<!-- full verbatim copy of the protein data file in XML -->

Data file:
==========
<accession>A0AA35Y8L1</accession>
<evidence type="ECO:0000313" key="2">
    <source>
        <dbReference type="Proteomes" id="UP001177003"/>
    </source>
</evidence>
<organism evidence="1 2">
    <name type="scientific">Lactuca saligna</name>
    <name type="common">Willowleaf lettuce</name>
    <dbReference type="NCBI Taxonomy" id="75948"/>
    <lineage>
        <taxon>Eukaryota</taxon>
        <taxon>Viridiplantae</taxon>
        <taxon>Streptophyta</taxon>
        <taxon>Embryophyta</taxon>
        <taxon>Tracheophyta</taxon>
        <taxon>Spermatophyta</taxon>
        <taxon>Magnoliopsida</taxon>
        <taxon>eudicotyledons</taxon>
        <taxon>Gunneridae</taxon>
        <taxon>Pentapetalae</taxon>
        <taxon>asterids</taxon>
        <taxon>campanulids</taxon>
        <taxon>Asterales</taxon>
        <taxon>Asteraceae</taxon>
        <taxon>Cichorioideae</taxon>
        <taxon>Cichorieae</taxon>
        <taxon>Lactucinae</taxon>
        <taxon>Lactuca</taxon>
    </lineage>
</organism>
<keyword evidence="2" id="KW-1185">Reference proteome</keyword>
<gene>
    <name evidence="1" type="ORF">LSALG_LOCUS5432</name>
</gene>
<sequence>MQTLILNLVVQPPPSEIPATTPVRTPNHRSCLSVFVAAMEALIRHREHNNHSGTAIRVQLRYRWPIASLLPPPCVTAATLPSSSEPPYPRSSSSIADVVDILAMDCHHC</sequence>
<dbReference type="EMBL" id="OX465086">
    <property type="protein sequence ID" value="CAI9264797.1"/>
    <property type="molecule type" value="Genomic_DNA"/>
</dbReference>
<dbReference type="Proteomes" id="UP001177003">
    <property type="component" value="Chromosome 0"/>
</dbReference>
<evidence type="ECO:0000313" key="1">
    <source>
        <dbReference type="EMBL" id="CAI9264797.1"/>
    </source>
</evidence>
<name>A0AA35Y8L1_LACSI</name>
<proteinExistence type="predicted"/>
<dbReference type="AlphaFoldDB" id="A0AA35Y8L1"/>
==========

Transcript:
<accession>A0AA35Y8L1</accession>
<evidence type="ECO:0000313" key="2">
    <source>
        <dbReference type="Proteomes" id="UP001177003"/>
    </source>
</evidence>
<organism evidence="1 2">
    <name type="scientific">Lactuca saligna</name>
    <name type="common">Willowleaf lettuce</name>
    <dbReference type="NCBI Taxonomy" id="75948"/>
    <lineage>
        <taxon>Eukaryota</taxon>
        <taxon>Viridiplantae</taxon>
        <taxon>Streptophyta</taxon>
        <taxon>Embryophyta</taxon>
        <taxon>Tracheophyta</taxon>
        <taxon>Spermatophyta</taxon>
        <taxon>Magnoliopsida</taxon>
        <taxon>eudicotyledons</taxon>
        <taxon>Gunneridae</taxon>
        <taxon>Pentapetalae</taxon>
        <taxon>asterids</taxon>
        <taxon>campanulids</taxon>
        <taxon>Asterales</taxon>
        <taxon>Asteraceae</taxon>
        <taxon>Cichorioideae</taxon>
        <taxon>Cichorieae</taxon>
        <taxon>Lactucinae</taxon>
        <taxon>Lactuca</taxon>
    </lineage>
</organism>
<keyword evidence="2" id="KW-1185">Reference proteome</keyword>
<gene>
    <name evidence="1" type="ORF">LSALG_LOCUS5432</name>
</gene>
<sequence>MQTLILNLVVQPPPSEIPATTPVRTPNHRSCLSVFVAAMEALIRHREHNNHSGTAIRVQLRYRWPIASLLPPPCVTAATLPSSSEPPYPRSSSSIADVVDILAMDCHHC</sequence>
<dbReference type="EMBL" id="OX465086">
    <property type="protein sequence ID" value="CAI9264797.1"/>
    <property type="molecule type" value="Genomic_DNA"/>
</dbReference>
<dbReference type="Proteomes" id="UP001177003">
    <property type="component" value="Chromosome 0"/>
</dbReference>
<evidence type="ECO:0000313" key="1">
    <source>
        <dbReference type="EMBL" id="CAI9264797.1"/>
    </source>
</evidence>
<name>A0AA35Y8L1_LACSI</name>
<proteinExistence type="predicted"/>
<dbReference type="AlphaFoldDB" id="A0AA35Y8L1"/>